ACLU Joins Prescription Drug Privacy Row With DEA

Sean McLernon reports:

The American Civil Liberties Union said Wednesday that it has secured approval to intervene in a federal court battle in Oregon over access to prescription drug records in order to represent state residents who claim the U.S. Drug Enforcement Agency is violating their constitutional privacy rights.

U.S. District Judge Ancer L. Haggerty granted the ACLU’s motion on March 31, rejecting the DEA’s argument that the state and federal governments already involved in the litigation will be able to represent the interests of prescription drug users.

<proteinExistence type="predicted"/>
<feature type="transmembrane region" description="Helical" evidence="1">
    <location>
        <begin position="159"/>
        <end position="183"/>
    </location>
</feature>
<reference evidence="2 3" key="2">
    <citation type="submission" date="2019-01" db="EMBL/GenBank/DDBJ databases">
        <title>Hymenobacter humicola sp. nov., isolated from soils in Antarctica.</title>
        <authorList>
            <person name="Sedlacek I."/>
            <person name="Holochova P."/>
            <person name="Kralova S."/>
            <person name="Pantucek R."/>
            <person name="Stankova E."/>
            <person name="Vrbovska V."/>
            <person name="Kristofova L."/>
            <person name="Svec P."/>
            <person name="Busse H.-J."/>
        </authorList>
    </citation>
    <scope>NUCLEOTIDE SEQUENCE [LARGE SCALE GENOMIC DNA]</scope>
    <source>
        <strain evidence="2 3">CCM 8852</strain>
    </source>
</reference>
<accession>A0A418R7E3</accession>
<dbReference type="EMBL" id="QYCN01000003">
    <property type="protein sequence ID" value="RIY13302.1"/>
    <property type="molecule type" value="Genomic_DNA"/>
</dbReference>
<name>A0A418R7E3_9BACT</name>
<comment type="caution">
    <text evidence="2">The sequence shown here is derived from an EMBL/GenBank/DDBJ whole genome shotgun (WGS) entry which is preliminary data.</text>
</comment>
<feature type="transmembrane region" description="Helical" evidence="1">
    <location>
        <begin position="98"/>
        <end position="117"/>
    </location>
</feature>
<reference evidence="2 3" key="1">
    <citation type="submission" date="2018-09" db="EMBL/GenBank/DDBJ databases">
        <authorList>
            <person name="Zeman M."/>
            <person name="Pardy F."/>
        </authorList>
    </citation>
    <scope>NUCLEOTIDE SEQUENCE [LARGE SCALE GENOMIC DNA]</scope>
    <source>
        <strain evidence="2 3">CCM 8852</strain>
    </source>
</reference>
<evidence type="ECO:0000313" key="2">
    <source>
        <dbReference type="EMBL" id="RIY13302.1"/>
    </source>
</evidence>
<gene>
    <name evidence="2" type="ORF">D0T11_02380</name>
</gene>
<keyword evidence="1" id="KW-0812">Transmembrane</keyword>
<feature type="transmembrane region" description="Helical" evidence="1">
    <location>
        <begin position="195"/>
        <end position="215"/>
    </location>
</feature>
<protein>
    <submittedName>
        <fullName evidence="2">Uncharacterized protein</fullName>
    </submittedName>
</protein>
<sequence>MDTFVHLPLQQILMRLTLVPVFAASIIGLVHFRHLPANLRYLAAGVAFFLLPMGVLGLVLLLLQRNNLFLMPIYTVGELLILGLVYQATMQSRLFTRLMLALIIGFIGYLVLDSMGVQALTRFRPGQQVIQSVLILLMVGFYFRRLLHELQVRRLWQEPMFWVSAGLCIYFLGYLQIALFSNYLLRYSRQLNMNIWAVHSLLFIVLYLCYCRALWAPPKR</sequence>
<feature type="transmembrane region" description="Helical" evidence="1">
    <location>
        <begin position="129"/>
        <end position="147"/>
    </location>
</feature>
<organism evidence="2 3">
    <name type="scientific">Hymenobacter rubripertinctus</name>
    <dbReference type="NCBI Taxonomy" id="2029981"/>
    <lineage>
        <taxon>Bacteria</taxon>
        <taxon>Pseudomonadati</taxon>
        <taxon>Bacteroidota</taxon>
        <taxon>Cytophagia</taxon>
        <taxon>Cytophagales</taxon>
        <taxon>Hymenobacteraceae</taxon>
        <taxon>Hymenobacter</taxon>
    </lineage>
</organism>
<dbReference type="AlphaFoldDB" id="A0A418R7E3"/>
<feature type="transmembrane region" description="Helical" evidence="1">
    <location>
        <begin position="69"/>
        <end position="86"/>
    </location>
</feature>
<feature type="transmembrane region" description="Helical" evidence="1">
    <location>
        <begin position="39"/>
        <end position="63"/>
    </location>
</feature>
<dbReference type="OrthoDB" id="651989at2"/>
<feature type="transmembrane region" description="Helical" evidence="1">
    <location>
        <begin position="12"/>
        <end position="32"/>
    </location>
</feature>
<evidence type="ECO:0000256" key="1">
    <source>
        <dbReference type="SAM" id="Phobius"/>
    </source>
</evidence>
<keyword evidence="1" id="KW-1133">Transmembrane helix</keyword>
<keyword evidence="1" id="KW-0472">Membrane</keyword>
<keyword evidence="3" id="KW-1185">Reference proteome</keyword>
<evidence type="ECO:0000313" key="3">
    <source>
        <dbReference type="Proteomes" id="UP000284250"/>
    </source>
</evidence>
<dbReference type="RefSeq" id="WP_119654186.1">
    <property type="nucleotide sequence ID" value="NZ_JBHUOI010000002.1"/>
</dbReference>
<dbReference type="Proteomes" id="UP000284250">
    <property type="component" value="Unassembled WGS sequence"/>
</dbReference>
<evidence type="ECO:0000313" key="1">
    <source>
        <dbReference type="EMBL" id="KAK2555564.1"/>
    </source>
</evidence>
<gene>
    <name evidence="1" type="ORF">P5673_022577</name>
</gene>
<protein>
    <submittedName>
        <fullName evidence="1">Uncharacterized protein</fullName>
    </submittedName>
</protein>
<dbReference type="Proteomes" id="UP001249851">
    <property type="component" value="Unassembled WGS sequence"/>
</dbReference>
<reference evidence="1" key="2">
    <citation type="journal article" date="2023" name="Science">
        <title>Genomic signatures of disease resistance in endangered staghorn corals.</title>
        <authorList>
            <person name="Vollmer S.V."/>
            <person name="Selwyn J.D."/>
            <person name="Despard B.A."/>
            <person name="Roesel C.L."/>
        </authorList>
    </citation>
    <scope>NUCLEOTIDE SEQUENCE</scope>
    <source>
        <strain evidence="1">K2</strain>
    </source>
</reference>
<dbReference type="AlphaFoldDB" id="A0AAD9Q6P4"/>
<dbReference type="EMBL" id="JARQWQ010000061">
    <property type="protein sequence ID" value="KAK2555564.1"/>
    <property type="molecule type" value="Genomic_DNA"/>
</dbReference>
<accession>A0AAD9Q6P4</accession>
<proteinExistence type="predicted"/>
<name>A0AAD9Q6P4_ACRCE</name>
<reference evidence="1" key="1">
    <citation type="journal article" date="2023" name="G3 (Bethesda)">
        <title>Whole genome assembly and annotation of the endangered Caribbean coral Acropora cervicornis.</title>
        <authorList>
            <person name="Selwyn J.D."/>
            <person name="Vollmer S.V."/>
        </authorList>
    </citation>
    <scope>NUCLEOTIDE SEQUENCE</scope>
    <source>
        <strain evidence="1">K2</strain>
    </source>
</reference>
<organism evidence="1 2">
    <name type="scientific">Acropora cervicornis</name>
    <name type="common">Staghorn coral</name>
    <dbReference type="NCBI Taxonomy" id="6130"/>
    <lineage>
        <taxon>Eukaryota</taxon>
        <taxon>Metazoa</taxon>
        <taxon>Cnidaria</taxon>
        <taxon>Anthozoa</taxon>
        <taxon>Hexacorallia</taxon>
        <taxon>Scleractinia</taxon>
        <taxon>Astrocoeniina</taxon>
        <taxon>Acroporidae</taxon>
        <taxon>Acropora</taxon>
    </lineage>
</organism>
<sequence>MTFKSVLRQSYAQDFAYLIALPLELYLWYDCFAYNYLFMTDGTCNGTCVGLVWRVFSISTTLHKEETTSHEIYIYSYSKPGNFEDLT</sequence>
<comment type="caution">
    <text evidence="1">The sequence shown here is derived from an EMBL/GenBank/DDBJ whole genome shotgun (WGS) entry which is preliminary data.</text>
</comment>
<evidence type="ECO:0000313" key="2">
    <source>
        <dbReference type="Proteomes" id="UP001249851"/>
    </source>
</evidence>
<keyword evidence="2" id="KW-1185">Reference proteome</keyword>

Good call by the judge. The federal government was claiming that there’s no blanket constitutional right to privacy in prescription records. They may be right, but that certainly calls into question their position that the federal government would represent individuals’ privacy interests in the case.


The case is Oregon Prescription Drug Monitoring Program v. U.S. Drug Enforcement Administration, case number 3:12-cv-02023, in the U.S. District Court for the District of Oregon. Some of the filings in this case can be found on ACLU’s site. The order granting ACLU’s motion to intervene can be found here.

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